First, let’s start off with a very important point – there is no right or wrong answer when comparing Tom Brady and Aaron Rodgers. If you prefer Brady/Gisele Bundchen, great. If you prefer Rodgers/Olivia Munn, that’s cool too. The only time you can start ruffling some feathers is by saying guys like Ben Roethlisberger and Andrew Luck deserve to be mentioned in the same breath.
Now that we’ve cleared that up, let’s take a look at why Brady and Rodgers both should (and shouldn’t) be considered the best quarterback in the NFL.
Tom Brady is angry. And an angry Tom Brady is a terrifying Tom Brady. Since football experts declared him deceased following last year’s 41-14 defeat against the Kansas City Chiefs, all Brady has done is claim his fourth Vince Lombradi Trophy and lead his team to a 16-2 record.
At 38-years-old, fans are starting to realize that this guy will be dominating the league when he’s 43. Still as accurate and strong as ever, Brady shows no signs of slowing down.
Flanked by the best tight end in the league in Rob Gronkowski and Wes Welker’s long lost identical twin, Julian Edelman, Brady has the Patriots clicking on all cylinders. Even at 3-0, analysts (ok, only Skip Bayless) are already making claims that this New England team has a great chance to finish the season undefeated.
Brady’s play has never been better, but it’s his postseason experience that draws universal praise from football fans. With a big game on the line, it’s hard to argue that there has ever been a quarterback as clutch as Brady.
21-8 in his playoff career, Brady’s competitiveness, unparalleled accuracy and on-field wits make him completely worthy of holding the title as the best quarterback in the NFL.
Have you seen the guy run? When Brady first entered the league, he clocked a 40-yard dash time of 5.28 seconds. Little did we know at the time, but Brady has actually managed to get even slower since we watched him huff and puff his way through the combine in 2000.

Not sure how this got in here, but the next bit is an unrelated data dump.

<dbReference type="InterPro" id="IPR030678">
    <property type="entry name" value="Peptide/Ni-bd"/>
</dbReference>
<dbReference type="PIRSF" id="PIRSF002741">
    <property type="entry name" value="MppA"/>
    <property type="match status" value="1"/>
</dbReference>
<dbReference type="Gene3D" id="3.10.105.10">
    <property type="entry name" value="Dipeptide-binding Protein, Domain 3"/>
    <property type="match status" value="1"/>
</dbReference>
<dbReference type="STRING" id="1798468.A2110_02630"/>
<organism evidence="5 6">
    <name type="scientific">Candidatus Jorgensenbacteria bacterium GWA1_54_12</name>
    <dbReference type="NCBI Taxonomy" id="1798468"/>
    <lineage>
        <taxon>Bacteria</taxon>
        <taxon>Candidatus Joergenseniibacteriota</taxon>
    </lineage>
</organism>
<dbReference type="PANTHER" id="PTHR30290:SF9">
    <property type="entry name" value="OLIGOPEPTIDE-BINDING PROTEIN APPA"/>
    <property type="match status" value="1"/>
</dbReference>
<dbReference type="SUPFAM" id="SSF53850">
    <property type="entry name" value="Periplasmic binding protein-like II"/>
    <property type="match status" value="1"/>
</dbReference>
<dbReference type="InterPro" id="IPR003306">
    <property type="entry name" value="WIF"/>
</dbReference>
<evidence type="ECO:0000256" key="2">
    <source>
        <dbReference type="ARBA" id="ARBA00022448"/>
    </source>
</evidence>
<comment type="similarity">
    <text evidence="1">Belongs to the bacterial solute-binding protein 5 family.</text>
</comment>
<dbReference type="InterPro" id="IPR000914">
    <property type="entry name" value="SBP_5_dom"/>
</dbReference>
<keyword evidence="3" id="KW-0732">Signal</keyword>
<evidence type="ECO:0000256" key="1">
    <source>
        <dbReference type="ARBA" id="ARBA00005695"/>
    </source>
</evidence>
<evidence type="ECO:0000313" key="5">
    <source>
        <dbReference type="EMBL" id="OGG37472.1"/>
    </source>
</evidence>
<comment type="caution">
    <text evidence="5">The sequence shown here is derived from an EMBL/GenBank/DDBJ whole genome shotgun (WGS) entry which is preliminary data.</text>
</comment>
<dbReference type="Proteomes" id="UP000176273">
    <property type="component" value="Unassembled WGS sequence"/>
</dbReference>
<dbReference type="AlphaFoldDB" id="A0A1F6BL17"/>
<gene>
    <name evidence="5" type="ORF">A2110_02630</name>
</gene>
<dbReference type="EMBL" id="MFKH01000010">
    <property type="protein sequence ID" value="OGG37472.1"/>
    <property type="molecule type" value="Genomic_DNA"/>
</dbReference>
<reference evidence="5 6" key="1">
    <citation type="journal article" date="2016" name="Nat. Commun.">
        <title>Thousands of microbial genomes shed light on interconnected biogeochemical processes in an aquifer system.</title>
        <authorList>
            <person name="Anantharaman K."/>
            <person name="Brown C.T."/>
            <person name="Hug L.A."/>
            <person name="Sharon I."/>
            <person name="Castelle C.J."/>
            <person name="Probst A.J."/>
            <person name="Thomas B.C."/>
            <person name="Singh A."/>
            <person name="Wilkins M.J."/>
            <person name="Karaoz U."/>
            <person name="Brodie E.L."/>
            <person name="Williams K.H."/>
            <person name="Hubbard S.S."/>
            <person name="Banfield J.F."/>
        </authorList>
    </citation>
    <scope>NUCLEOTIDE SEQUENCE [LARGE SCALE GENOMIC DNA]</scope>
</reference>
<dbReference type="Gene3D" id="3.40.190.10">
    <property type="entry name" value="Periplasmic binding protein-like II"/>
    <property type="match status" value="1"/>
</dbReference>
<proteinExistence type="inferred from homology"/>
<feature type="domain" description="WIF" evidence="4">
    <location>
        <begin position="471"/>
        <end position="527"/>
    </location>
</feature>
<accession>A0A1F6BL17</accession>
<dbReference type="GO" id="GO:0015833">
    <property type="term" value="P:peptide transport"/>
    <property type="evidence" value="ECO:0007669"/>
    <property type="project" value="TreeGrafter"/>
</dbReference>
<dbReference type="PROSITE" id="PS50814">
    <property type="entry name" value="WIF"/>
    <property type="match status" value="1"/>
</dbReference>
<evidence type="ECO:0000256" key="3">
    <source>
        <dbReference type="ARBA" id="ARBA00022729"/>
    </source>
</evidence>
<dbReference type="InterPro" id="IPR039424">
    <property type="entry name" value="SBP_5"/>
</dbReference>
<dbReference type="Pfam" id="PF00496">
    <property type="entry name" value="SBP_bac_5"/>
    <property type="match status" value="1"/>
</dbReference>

Brady’s negative amount of athleticism means quick developing plays have had to become the Patriots’ bread and butter. While New England has certainly figured out how to get around Brady’s fatal flaw, it’s a significant deficiency in a league that is constantly getting bigger, faster and stronger.
There has never been a quarterback who has managed to play the position more efficiently than Aaron Rodgers. With a career 4.14 touchdwon-to-interception ratio, Rodgers manages to make everything look easy.
Coming off last year’s MVP season, Rodgers appears to have elevated his play to another level. Through three games, Green Bay’s quarterback has thrown for 771 yards, 10 touchdowns and zero interceptions. Rodgers joined Peyton Manning (who did it in 2013) as the only other quarterback in NFL history to throw for double digit touchdowns and no picks through the first three games of a season.
In complete control of every situation on the field, Rodgers has incredible accuracy, which he pairs with one of the strongest arms in the league. As incredible as his throwing skills are, his athleticism is frequently overlooked. With the ability to escape pressure unlike Brady or Peyton Manning ever could, Rodgers has the ability to hurt a defense inside or outside of the pocket.
It’s now Rodgers’ eighth year as a starting quarterback in the NFL, and the other 31 teams still have absolutely no idea how to slow him down.
We have learned the only thing that can hamper Rodgers is his own body. The former Cal quarterback’s inability to stay healthy is the only knock on his professional career thus far.
Much like Peyton Manning, Rodgers has proven to be an incredible regular season performer, but that success hasn’t translated as well to the postseason. Until Rodgers captures multiple Lombardi Trophies, his name won’t be mentioned in the greatest of all-time debate. But at only 31-years-old and in the peak of his career, Rodgers has plenty of time to build on his legacy.
Both quarterbacks are too dominant to not be considered the best in the league. Rather than try to point out their weaknesses, we should be appreciating their sheer brilliance. If it were up to me, I’d take both and just let them trade off possessions.
Based on how the Green Bay Packers and New England Patriots have performed so far this season, Super Bowl 50 might offer exactly that.